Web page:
Eclipse Open VSX: A Free Marketplace for VS Code Extensions

According to the 2019 Stack Overflow developer survey, Visual Studio (VS) Code is used by more than 50 percent of all developers worldwide. Its extension protocol has enabled the broader developer community to create more than 16,000 extensions supporting all major programming languages, frameworks, and tools used in modern software projects. While large parts of VS Code are developed as open source, the actual product is not open source.

Vendor-Neutral Alternatives to VS Code Are Available

Eclipse Theia, the integrated developer environment (IDE) that powers Gitpod, Google Cloud Shell, and others, offers a vendor-neutral alternative to VS Code and is based on parts of the same open-source codebase as VS Code.

Theia works as an Electron-based desktop app, and it runs in browsers. It also features a highly flexible architecture that allows extensive customizations. Arduino’s new Pro IDE and Arm’s Mbed Studio are great examples of Theia’s flexibility. In addition to this built-in flexibility, Theia can also run VS Code extensions.

Another community-driven project called VSCodium offers a 100 percent open-source version of VS Code.

Only Visual Studio Products Can Access the Extension Marketplace

While all of the projects listed above support VS Code extensions, only Microsoft products can use and connect to Microsoft’s Extension Marketplace. The terms of use for the Marketplace prevent any non-Visual Studio products from accessing it.

Gitpod employs a workaround where users upload .vsix files to install extensions. This causes unnecessary overhead as users have to download the files from GitHub, then upload them to Gitpod. Downloading extensions from the Microsoft Marketplace for any use other than in Microsoft products is prohibited as well.

Most extensions are developed by communities and published under permissive open source licenses. The requirement to distribute and access these community-owned extensions in a system with such restrictive terms of service does not seem right.

Our goal is to resolve this issue by hosting an open source extension registry at the Eclipse Foundation, a vendor-neutral organization. We’re doing this through the Eclipse Open VSX Registry project.

You Can Host Your Own Registry With Eclipse Open VSX Registry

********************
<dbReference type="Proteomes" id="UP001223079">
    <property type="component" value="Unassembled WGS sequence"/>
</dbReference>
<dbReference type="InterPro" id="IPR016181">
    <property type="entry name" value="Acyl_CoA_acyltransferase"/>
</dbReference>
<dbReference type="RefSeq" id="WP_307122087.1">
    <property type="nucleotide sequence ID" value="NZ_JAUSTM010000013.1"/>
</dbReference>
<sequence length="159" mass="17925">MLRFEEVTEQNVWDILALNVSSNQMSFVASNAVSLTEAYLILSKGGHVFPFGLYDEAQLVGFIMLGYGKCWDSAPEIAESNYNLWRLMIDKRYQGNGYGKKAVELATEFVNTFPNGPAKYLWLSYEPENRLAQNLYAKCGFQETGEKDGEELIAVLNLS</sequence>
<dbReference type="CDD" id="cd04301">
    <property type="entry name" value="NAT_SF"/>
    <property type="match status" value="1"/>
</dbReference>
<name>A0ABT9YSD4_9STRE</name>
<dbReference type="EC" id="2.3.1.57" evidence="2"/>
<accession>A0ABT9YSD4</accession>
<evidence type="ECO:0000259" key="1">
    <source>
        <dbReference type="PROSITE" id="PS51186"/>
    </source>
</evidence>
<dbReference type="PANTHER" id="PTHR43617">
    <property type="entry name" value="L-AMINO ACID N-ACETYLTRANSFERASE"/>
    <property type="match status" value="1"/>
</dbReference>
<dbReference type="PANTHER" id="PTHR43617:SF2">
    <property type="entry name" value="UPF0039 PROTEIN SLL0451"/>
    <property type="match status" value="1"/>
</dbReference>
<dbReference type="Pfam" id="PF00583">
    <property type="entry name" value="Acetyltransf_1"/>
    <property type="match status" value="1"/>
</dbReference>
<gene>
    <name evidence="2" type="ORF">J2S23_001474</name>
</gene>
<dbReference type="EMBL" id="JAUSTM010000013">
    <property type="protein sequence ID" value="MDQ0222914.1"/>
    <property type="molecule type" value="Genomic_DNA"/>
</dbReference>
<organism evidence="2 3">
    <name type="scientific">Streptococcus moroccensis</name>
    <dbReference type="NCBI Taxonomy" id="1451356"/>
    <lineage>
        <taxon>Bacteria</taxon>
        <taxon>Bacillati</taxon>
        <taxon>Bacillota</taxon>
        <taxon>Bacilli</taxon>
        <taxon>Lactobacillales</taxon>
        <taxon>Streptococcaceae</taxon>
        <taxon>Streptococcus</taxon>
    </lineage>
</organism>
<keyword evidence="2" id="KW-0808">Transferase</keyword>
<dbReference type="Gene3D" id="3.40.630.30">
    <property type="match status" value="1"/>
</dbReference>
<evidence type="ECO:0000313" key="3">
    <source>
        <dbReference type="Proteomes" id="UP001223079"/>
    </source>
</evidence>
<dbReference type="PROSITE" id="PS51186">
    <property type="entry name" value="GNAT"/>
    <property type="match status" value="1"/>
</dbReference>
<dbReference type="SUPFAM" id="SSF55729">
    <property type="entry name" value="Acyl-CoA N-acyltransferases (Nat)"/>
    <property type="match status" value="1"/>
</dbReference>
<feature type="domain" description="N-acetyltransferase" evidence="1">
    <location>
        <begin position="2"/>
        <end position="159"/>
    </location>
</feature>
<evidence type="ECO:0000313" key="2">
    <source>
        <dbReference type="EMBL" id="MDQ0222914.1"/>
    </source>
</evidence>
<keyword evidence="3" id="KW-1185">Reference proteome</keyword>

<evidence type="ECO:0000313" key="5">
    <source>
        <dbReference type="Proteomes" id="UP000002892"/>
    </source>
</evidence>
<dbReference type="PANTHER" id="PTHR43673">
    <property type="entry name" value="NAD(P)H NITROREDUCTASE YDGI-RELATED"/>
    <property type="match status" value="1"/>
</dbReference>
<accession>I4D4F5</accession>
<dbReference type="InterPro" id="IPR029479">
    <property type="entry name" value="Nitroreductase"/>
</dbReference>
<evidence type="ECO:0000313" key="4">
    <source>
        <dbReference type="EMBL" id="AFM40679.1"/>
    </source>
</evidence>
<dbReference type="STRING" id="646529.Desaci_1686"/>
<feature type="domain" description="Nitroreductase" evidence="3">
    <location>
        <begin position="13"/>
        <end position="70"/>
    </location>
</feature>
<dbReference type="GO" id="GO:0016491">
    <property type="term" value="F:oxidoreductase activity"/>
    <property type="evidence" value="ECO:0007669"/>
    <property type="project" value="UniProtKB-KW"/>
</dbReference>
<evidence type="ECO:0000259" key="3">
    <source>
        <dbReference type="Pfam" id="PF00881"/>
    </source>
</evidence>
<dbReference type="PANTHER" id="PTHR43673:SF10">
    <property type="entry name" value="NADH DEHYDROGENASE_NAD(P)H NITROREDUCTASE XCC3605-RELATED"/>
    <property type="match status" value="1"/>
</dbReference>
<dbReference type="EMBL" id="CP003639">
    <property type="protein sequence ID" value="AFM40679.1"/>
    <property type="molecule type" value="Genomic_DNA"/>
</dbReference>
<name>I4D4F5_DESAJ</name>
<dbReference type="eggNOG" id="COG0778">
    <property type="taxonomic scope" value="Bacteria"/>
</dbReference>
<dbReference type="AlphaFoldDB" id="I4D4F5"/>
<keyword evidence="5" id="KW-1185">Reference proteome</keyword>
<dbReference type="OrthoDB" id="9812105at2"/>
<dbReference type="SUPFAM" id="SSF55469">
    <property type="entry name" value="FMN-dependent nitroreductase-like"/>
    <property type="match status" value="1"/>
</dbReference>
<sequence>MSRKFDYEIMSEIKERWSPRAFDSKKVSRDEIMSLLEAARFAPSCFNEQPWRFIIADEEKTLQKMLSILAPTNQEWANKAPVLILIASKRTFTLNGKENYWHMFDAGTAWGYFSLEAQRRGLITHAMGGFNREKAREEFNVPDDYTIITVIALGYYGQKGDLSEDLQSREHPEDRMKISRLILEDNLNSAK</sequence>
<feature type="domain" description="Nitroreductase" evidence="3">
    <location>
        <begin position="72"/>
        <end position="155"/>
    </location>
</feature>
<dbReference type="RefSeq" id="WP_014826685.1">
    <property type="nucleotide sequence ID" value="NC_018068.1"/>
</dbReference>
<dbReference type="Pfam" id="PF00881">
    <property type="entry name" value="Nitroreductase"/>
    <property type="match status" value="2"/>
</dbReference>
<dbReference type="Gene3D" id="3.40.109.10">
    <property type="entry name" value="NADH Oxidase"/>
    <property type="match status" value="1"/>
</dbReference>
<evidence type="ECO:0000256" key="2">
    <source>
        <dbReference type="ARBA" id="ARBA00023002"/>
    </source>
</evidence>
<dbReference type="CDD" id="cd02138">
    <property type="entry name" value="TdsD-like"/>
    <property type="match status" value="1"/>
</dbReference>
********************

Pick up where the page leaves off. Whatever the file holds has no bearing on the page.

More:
In addition to providing a publicly hosted, vendor-neutral extension registry, the Eclipse Open VSX project also makes the code available as open source. This way everyone can install their own registry and use it, for example, on a corporate network.

You’re not forced to publish proprietary extensions to a public marketplace, but you still maintain full control over their availability. This is very similar to common practices in other ecosystems such as npm, Cargo, and Maven.

The illustration below shows the Open VSX Registry.

Using the Eclipse Open VSX

Open VSX contains the registry server, a web interface, and a command line interface (CLI) to simplify publishing.

The publicly hosted instance of the registry is available here. The upcoming Theia version 1.0 release will use this installation as its default registry.

Because Microsoft’s VS Code Extension Marketplace API is proprietary and undocumented, the Open VSX project has defined its own API. An adapter between the two APIs is planned and will be required to connect VS Code and VSCodium to the Open VSX Registry.

Four Easy Steps to Publish Extensions

We would love to see extension developers publish to our registry in addition to Microsoft’s. To encourage publishing, we developed a CLI that makes publishing very easy. The four basic steps to publish extensions are:

  1. Register on through GitHub OAuth.
  2. Create an access token and copy it.
  3. Run npx ovsx create-namespace <publisher> --pat <token> with the publisher name specified in the extension’s package.json.
  4. Run npx ovsx publish --pat <token> in the directory of the extension you want to publish.

We’re Seeding the Registry

Until extension developers start publishing to themselves, we will publish open source extensions through a script maintained in a GitHub repository. A continuous integration build regularly runs through the list of changes and automatically deploys all listed projects.

If you’re missing a particular extension:

  1. Ask the original maintainer to publish to, pointing them to this article for context.
  2. If the maintainer does not respond, create a pull request here.

Open Source Should Remain Open Source

The VS Code team is doing a great job building a developer experience that is loved and used by millions of developers. The large ecosystem of extensions is unique and provides state-of-the-art tool support for all modern programming languages, frameworks, and tools.

However, we believe that assets released as open source should remain readily available to everyone. A vendor-neutral, community-driven marketplace for VS Code extensions at the Eclipse Foundation is an important first step to make this happen.

About the Author

Sven Efftinge, Miro Spönemann

Sven Efftinge, Miro Spönemann